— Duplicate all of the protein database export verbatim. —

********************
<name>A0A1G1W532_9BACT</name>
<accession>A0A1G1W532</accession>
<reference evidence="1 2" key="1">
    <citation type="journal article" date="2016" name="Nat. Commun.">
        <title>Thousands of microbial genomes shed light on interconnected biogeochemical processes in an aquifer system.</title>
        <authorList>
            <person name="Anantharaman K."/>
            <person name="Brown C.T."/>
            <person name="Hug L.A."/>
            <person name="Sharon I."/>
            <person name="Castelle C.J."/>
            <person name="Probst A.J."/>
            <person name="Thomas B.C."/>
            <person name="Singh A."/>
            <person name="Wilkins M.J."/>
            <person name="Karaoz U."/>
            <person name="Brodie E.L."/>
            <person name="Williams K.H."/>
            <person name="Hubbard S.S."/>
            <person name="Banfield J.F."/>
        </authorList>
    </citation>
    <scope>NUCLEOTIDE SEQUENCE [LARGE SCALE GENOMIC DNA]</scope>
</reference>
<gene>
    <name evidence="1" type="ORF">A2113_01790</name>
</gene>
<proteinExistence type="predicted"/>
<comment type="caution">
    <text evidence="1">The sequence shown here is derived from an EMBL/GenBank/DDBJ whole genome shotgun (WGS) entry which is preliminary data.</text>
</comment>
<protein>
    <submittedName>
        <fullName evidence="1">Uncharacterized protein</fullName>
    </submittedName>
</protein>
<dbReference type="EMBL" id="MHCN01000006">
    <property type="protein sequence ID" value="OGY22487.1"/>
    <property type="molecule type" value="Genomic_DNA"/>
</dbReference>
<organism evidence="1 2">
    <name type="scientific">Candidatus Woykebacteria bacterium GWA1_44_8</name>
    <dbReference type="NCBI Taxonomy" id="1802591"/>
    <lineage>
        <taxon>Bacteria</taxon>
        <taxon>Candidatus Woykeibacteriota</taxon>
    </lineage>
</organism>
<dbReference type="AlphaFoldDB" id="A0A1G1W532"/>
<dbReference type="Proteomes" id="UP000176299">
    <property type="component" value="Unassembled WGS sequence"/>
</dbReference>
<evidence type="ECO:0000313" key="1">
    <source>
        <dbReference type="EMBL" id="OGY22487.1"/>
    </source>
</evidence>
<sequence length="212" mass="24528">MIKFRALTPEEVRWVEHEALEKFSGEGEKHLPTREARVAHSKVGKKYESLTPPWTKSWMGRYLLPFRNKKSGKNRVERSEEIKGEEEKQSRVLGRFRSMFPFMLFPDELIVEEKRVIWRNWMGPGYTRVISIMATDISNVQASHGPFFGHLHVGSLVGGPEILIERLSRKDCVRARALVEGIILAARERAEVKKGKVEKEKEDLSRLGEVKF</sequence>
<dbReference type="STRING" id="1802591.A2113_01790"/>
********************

<name>A0A1G1W532_9BACT</name>
<accession>A0A1G1W532</accession>
<reference evidence="1 2" key="1">
    <citation type="journal article" date="2016" name="Nat. Commun.">
        <title>Thousands of microbial genomes shed light on interconnected biogeochemical processes in an aquifer system.</title>
        <authorList>
            <person name="Anantharaman K."/>
            <person name="Brown C.T."/>
            <person name="Hug L.A."/>
            <person name="Sharon I."/>
            <person name="Castelle C.J."/>
            <person name="Probst A.J."/>
            <person name="Thomas B.C."/>
            <person name="Singh A."/>
            <person name="Wilkins M.J."/>
            <person name="Karaoz U."/>
            <person name="Brodie E.L."/>
            <person name="Williams K.H."/>
            <person name="Hubbard S.S."/>
            <person name="Banfield J.F."/>
        </authorList>
    </citation>
    <scope>NUCLEOTIDE SEQUENCE [LARGE SCALE GENOMIC DNA]</scope>
</reference>
<gene>
    <name evidence="1" type="ORF">A2113_01790</name>
</gene>
<proteinExistence type="predicted"/>
<comment type="caution">
    <text evidence="1">The sequence shown here is derived from an EMBL/GenBank/DDBJ whole genome shotgun (WGS) entry which is preliminary data.</text>
</comment>
<protein>
    <submittedName>
        <fullName evidence="1">Uncharacterized protein</fullName>
    </submittedName>
</protein>
<dbReference type="EMBL" id="MHCN01000006">
    <property type="protein sequence ID" value="OGY22487.1"/>
    <property type="molecule type" value="Genomic_DNA"/>
</dbReference>
<organism evidence="1 2">
    <name type="scientific">Candidatus Woykebacteria bacterium GWA1_44_8</name>
    <dbReference type="NCBI Taxonomy" id="1802591"/>
    <lineage>
        <taxon>Bacteria</taxon>
        <taxon>Candidatus Woykeibacteriota</taxon>
    </lineage>
</organism>
<dbReference type="AlphaFoldDB" id="A0A1G1W532"/>
<dbReference type="Proteomes" id="UP000176299">
    <property type="component" value="Unassembled WGS sequence"/>
</dbReference>
<evidence type="ECO:0000313" key="1">
    <source>
        <dbReference type="EMBL" id="OGY22487.1"/>
    </source>
</evidence>
<sequence length="212" mass="24528">MIKFRALTPEEVRWVEHEALEKFSGEGEKHLPTREARVAHSKVGKKYESLTPPWTKSWMGRYLLPFRNKKSGKNRVERSEEIKGEEEKQSRVLGRFRSMFPFMLFPDELIVEEKRVIWRNWMGPGYTRVISIMATDISNVQASHGPFFGHLHVGSLVGGPEILIERLSRKDCVRARALVEGIILAARERAEVKKGKVEKEKEDLSRLGEVKF</sequence>
<dbReference type="STRING" id="1802591.A2113_01790"/>